Thursday, February 11, 2010

U.N. climate panel reforms urged to boost trust

OSLO (Reuters) – A leading U.N. climate panel should be split up or even turned into an online encyclopaedia to help restore trust after mistakes like an erroneous forecast on the melting of Himalayan glaciers, experts said.

Five leading climatologists suggested everything from sticking with the existing Intergovernmental Panel on Climate Change (IPCC) to replacing it with an organisation modelled on the International Atomic Energy Agency (IAEA).
"IPCC: cherish it, tweak it or scrap it," the journal Nature said of proposed solutions published in Thursday's edition.
An error that Himalayan glaciers could melt by 2035 -- a huge exaggeration of the thaw -- has exposed shortcomings in the IPCC's checks of its sources and led to calls for reforms of the panel that shared the 2007 Nobel Peace Prize.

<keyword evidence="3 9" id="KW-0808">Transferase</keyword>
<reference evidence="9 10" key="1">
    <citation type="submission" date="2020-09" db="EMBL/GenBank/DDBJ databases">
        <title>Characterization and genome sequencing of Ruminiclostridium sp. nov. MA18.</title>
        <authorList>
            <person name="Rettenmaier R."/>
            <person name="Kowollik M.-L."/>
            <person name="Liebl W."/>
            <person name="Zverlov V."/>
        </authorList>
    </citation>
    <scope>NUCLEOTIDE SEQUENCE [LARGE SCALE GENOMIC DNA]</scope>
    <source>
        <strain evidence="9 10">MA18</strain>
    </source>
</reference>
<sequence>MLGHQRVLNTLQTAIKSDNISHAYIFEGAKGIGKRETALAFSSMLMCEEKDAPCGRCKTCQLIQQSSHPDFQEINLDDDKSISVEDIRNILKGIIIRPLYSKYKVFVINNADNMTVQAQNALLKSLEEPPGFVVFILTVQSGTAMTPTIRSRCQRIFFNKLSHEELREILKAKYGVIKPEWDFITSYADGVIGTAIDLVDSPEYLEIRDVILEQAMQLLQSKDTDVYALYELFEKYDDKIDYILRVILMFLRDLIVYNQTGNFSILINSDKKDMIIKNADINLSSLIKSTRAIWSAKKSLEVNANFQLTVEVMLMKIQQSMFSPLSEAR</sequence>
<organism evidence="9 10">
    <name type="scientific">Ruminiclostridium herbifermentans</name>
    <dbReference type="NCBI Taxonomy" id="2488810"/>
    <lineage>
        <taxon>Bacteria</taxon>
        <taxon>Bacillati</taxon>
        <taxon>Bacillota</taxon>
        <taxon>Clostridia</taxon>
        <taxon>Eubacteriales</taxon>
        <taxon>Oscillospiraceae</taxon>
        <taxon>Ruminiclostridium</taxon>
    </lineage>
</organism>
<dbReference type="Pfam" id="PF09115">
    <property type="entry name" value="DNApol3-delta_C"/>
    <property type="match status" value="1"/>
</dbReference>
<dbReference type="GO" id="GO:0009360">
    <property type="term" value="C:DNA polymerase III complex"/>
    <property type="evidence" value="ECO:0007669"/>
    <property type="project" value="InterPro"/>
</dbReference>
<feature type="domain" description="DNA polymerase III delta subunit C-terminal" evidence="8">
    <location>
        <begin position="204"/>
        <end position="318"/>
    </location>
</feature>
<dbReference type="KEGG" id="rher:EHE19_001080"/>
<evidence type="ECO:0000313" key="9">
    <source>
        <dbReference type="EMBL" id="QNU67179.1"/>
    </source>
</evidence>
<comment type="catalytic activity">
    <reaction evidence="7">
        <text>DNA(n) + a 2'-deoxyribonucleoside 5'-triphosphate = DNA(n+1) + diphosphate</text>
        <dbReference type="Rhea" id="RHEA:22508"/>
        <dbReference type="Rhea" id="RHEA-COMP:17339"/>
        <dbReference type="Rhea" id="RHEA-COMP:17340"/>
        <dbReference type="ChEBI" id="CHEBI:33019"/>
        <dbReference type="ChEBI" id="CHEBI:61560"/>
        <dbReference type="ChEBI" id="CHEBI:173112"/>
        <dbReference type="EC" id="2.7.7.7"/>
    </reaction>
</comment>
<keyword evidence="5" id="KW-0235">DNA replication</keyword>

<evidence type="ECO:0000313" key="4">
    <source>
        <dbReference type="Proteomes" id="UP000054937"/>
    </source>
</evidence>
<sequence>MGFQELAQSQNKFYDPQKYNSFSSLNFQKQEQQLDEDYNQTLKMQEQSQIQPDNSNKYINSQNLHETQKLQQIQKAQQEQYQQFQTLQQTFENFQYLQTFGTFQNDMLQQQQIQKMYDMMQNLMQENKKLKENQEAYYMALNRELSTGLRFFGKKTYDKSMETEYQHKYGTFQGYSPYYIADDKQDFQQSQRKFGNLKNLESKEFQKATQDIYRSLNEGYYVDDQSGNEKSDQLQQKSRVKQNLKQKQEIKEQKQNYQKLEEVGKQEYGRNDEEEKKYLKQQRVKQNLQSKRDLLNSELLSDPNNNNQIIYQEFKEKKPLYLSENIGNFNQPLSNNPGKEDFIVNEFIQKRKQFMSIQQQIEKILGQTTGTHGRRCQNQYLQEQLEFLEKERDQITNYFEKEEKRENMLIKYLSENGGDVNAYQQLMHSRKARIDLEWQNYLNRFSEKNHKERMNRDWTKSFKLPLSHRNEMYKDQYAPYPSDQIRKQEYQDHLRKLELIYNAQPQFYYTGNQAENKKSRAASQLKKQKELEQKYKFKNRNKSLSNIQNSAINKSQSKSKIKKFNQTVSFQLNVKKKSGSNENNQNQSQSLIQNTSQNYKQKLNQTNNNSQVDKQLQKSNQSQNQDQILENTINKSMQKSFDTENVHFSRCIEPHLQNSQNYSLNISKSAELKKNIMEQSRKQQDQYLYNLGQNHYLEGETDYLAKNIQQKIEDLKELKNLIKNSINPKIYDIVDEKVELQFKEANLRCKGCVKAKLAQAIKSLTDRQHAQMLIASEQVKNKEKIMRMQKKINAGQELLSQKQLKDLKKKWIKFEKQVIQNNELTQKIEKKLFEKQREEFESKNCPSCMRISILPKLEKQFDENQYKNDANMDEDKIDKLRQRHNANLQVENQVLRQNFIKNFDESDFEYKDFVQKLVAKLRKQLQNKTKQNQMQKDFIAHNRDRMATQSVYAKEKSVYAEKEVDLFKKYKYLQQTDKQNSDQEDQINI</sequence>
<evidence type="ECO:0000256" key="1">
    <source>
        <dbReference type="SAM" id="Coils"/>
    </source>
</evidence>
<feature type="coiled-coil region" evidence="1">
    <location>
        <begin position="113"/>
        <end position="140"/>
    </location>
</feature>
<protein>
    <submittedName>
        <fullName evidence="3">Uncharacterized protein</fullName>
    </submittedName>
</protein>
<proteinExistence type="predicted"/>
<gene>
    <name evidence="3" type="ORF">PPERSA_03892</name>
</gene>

Scandals over leaked e-mails from a British University and conflicts of interest by panel members have also damaged the IPCC, whose reports are the main guide for costly government policies to shift from fossil fuels towards renewable energies.
"Like the financial sector last year, the IPCC is currently experiencing a failure of trust that reveals flaws in its structure," wrote Eduardo Zorita of the GKSS Research Centre in Germany.
He said the IPCC, whose authors usually keep their existing jobs, should be replaced by an "International Climate Agency", perhaps with 200 staff. He said the IAEA, the European Central Bank or the U.S. Congressional Budget Office showed it was possible to be independent and respected. Read more.

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